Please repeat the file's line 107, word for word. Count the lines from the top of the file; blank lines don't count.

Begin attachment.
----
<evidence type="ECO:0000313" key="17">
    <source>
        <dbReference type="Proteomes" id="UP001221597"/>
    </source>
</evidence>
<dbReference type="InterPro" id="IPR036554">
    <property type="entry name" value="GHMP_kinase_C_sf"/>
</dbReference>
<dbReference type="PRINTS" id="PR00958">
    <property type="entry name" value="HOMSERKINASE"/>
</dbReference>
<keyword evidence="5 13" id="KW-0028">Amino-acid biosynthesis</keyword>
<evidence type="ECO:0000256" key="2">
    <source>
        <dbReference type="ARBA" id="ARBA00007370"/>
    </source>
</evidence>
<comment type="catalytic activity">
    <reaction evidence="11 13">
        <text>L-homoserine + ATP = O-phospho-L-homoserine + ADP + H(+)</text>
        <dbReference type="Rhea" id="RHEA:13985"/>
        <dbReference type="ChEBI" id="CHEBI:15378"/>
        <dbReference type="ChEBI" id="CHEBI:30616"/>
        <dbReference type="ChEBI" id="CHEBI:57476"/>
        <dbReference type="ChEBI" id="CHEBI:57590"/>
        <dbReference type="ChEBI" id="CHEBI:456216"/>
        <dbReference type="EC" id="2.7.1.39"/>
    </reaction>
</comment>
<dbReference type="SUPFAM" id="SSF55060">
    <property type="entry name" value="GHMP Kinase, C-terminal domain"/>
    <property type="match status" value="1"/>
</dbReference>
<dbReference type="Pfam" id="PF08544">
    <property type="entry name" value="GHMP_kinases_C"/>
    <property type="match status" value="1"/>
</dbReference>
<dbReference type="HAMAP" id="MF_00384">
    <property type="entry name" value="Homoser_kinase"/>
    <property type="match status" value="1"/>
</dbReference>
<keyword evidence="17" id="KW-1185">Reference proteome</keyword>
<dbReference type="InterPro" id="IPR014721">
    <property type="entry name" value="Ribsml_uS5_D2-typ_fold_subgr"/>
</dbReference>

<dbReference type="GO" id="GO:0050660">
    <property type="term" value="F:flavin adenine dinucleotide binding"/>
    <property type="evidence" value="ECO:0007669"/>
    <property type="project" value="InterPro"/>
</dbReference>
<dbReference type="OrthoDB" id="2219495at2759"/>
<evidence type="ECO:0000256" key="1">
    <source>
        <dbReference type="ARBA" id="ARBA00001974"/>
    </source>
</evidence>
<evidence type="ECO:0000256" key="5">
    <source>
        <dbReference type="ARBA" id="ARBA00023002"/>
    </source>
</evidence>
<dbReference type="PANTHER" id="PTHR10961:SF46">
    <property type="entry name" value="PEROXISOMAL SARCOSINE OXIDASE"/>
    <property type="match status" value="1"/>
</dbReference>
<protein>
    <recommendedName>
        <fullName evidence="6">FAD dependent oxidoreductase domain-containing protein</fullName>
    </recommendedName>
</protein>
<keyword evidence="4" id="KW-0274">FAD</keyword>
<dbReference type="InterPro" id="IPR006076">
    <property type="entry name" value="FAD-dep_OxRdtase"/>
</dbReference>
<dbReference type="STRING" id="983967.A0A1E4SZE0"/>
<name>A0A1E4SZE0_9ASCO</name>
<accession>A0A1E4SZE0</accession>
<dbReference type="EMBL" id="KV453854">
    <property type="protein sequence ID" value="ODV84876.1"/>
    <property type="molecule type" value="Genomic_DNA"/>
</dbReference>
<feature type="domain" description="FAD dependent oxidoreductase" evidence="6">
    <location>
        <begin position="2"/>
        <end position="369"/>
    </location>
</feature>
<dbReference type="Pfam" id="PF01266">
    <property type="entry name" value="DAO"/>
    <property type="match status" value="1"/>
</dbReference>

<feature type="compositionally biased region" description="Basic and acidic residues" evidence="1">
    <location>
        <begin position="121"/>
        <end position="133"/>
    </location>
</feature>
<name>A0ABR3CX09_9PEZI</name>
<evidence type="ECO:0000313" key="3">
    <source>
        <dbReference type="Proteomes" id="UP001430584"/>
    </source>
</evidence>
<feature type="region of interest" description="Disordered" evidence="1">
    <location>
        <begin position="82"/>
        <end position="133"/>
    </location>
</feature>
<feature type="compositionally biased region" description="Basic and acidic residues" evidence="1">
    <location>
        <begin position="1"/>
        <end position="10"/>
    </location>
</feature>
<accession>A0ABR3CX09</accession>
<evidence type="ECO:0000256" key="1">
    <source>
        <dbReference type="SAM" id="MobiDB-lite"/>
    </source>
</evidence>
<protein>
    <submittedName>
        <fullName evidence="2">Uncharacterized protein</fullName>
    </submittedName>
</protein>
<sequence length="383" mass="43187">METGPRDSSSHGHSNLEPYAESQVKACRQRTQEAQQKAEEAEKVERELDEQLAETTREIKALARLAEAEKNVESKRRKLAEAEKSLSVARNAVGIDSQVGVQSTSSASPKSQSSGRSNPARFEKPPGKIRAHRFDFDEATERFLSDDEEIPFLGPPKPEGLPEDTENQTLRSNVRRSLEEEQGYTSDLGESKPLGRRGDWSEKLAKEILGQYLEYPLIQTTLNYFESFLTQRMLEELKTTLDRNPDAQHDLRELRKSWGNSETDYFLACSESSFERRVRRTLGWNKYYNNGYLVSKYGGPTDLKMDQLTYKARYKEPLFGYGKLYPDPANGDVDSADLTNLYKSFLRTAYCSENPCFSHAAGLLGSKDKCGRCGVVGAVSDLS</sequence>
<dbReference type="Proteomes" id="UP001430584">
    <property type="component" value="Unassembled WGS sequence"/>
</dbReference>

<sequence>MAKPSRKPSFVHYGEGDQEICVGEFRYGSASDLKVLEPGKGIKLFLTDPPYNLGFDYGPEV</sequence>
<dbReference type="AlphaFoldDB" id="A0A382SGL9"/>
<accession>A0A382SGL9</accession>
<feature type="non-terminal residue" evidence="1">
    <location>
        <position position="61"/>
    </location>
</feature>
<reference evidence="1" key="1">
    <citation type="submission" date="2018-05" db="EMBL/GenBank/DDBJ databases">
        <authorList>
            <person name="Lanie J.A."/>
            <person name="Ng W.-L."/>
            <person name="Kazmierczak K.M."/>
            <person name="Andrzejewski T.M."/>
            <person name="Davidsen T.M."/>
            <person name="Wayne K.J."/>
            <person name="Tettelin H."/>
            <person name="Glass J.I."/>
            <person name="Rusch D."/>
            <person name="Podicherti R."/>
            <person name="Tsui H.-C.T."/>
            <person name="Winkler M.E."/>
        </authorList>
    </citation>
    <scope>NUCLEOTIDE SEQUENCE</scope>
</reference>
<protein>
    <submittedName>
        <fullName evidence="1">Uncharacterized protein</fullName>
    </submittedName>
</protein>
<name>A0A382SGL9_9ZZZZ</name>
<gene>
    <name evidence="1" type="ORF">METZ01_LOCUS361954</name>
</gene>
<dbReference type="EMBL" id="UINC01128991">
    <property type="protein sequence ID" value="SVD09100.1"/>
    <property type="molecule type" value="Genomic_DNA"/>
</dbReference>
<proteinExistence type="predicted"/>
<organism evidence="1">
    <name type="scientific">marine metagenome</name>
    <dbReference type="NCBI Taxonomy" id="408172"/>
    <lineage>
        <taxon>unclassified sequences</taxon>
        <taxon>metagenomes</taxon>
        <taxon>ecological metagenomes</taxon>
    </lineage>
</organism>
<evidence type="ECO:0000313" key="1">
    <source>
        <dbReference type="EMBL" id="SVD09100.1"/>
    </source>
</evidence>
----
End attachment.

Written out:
        <end position="133"/>